Court to combine Vt. priest lawsuitsBy KEVIN O'CONNOR STAFF WRITER | February 03,2010
Rev. Edward PaquetteA judge seeking to resolve 25 priest misconduct lawsuits against Vermont's Catholic Church has decided to hear 18 of them in one trial. But the state's largest religious denomination hopes to settle many if not all of the cases beforehand, in part by selling its multimillion-dollar Burlington headquarters and surrounding Lake Champlain property, it announced Tuesday.
Chittenden Superior Court Judge Helen Toor, facing a five-year-old stack of child-sex-abuse claims, has called for one trial to resolve all remaining civil cases tied to the former Rev. Edward Paquette, who worked in Rutland in 1972, Montpelier in 1974 and Burlington in 1976.
Three past juries have ruled the statewide Roman Catholic Diocese of Burlington was negligent in hiring and supervising the now-retired pedophile priest. One issued a record $8.7 million verdict in May 2008, a second issued a nearly $3.6 million verdict in December 2008 and a third issued a $2.2 million verdict last October.
"Unless this court devoted all of its time to these cases to the exclusion of the many other cases pending on its docket — an option neither practical nor fair to the many other litigants waiting their turn — separate trials in all 25 cases will not be concluded for years," Toor wrote in a court order.
As a result, the judge wants one Paquette trial, another combined trial for three cases involving the former Rev. Alfred Willis (a priest in Burlington, Montpelier and Milton in the 1970s) and four separate trials on unrelated misconduct lawsuits.
Toor has yet to decide the specifics of her order. But she's urging lawyers to try to settle all the remaining cases through mediation before she holds a hearing on her plan in April.
In response, attorneys for both sides said Tuesday they had agreed to settle a Vermont Supreme Court appeal of the record $8.7 million verdict awarded to former Burlington altar boy Perry Babel two years ago.
"I'd love to share the amount with you," church counsel Thomas McCormick said, "but Mr. Babel requested the amount of the settlement be kept confidential. It is the hope of the diocese that further cases will be resolved in a just and charitable manner."
To help make that happen, the diocese says it will sell its 32-acre Burlington headquarters overlooking Lake Champlain — a historic property valued at $6 million — and its former Camp Holy Cross in Colchester.
"The diocese hopes the money will generate enough proceeds to settle all these cases," McCormick said.
The 118,000-member church has yet to decide where it will relocate the offices of Vermont Bishop Salvatore Matano and most of its statewide clerical and charitable programs.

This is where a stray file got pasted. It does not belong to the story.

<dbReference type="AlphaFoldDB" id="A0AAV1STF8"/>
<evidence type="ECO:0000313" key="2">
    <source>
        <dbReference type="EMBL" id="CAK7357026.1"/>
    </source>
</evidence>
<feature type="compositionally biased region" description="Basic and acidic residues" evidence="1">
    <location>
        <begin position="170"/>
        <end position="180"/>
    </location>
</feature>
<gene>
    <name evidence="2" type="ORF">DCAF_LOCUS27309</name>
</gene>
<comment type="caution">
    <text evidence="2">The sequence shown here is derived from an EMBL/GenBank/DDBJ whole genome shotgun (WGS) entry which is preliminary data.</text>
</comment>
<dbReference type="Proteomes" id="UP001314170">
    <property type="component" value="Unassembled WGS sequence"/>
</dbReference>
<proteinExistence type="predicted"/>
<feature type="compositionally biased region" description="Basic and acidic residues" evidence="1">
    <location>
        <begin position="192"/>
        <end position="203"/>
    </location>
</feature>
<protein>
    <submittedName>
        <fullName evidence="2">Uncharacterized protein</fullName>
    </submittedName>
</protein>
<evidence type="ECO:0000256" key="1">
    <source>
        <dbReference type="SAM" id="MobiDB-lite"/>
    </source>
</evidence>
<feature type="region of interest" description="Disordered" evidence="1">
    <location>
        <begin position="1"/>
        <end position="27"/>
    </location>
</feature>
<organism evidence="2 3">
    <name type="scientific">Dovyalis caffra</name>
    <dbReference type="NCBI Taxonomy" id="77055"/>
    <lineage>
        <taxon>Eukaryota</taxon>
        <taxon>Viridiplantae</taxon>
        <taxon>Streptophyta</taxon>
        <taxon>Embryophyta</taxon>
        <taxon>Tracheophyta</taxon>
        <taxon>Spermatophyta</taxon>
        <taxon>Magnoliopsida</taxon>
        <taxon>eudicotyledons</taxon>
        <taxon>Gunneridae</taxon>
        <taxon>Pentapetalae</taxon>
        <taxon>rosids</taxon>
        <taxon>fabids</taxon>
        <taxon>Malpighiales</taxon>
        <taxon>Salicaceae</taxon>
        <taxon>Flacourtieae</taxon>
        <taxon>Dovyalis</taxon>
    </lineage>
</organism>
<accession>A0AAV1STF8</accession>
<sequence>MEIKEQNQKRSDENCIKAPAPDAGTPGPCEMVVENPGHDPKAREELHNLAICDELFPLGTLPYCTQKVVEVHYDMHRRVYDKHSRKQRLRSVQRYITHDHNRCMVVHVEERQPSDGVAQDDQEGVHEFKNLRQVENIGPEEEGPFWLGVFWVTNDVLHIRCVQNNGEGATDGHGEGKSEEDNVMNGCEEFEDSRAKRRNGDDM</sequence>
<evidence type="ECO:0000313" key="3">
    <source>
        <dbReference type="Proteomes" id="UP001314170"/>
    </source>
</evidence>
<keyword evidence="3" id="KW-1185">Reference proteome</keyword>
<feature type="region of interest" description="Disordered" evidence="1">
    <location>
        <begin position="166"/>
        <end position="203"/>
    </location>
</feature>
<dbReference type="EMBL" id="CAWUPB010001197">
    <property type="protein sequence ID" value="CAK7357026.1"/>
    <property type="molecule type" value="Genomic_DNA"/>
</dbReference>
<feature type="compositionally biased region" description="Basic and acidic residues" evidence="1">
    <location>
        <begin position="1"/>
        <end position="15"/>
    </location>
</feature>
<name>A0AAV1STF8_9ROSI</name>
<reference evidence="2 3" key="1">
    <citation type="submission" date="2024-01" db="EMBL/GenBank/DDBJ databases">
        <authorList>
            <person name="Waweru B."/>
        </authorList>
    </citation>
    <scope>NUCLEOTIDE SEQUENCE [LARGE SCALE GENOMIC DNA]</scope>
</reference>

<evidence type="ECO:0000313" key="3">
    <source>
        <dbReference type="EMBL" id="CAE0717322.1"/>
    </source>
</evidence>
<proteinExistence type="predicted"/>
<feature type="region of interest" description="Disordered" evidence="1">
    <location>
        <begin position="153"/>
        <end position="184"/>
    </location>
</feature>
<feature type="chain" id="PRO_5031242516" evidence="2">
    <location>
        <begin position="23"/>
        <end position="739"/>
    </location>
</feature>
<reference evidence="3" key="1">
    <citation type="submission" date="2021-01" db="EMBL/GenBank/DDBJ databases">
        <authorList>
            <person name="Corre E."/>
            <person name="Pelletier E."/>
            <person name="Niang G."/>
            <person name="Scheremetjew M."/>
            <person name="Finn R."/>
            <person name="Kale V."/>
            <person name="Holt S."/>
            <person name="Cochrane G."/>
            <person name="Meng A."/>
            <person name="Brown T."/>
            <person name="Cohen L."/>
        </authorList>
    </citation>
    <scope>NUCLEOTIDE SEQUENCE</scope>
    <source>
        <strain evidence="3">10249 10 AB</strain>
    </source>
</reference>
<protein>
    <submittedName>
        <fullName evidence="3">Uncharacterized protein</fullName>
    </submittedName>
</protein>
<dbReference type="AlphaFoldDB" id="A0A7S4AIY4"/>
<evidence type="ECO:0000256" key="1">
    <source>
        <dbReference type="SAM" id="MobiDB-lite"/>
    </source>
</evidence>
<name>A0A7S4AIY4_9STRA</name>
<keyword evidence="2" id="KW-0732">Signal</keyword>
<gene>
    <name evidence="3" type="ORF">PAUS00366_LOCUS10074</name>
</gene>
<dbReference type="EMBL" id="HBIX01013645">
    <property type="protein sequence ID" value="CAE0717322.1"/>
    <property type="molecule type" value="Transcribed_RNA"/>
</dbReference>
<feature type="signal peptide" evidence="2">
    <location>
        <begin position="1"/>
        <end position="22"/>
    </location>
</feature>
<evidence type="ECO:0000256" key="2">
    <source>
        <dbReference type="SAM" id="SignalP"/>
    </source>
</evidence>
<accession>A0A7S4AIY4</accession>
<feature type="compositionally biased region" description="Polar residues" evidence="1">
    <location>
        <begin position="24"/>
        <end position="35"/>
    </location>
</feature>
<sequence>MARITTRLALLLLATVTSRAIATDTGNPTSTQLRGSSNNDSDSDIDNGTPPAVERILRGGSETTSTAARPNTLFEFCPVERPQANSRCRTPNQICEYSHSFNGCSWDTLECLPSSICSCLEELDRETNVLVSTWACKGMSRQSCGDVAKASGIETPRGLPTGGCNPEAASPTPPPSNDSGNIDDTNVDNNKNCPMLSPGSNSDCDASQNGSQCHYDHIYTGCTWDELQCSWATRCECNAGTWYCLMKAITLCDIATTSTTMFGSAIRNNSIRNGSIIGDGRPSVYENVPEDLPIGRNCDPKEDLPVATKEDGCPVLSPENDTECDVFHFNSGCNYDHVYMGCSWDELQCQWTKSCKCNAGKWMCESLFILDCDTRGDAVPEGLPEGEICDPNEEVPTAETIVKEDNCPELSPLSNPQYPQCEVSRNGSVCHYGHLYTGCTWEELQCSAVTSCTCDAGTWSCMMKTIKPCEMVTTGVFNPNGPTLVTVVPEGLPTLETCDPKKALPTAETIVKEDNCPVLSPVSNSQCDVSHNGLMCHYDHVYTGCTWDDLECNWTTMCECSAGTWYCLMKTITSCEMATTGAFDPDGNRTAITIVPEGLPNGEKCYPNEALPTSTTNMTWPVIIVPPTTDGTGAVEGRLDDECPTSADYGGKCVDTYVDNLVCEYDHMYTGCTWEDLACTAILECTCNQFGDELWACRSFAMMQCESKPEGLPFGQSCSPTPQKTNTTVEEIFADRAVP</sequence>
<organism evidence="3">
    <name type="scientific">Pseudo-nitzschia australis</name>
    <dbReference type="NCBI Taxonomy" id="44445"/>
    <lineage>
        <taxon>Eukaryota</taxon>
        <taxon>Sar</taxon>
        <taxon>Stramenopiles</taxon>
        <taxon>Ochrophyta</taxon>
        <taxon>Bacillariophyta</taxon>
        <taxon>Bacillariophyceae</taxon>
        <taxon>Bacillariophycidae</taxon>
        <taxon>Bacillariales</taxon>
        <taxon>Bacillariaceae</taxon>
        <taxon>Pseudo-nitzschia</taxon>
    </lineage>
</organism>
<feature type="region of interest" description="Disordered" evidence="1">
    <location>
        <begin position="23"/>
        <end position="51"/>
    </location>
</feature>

Jerome O'Neill, the lawyer for all 25 plaintiffs, was both open to and dubious of the church's statement.
"It's easy to talk, which this diocese has done so many times," O'Neill said. "The survivors will wait to see if the diocese matches its words with actions."
The developments came at the same time Toor denied a church request to reject last October's $2.2 million verdict because two jurors encountered the plaintiff, former altar boy and current Burlington painting contractor Michael Keppler, during a smoking break.
After investigation, the judge wrote: "The juror in question did not recall exactly what he had said. The other juror reported that she merely observed him 'making small talk' and recalled something about the comfort of the chairs in the courtroom. She was not sure the juror even realized he was talking to the plaintiff. She nudged him and said 'We aren't supposed to be talking to him' and the other juror said 'Oh, whoops!'"
Toor went on to rule: "There was no evidence that either juror had been prejudiced in any way by the conversation, which appeared to be merely the result of poor judgment by a juror who was smoking a cigarette near where plaintiff was standing."
The diocese also had pointed to a post-verdict letter sent to the judge by another juror.
"After sitting through the last 2-1/2 days of deliberations, I was concerned with the potentially biased motives of two jurors," the unnamed panelist wrote. "One juror stated that he 'hates the Catholic Church' and another stated her concern that the Catholic school her niece or nephew attends may be affected."
But the judge said the letter alone wasn't enough to overturn the verdict.
"The only time a court may allow testimony about deliberations is when there are allegations of jury tampering or 'extraneous prejudicial information' coming to the jury from outside sources," Toor wrote. "This rule limiting inquiry into jury deliberations … is designed to avoid constant challenges to jury verdicts after the trial is over."
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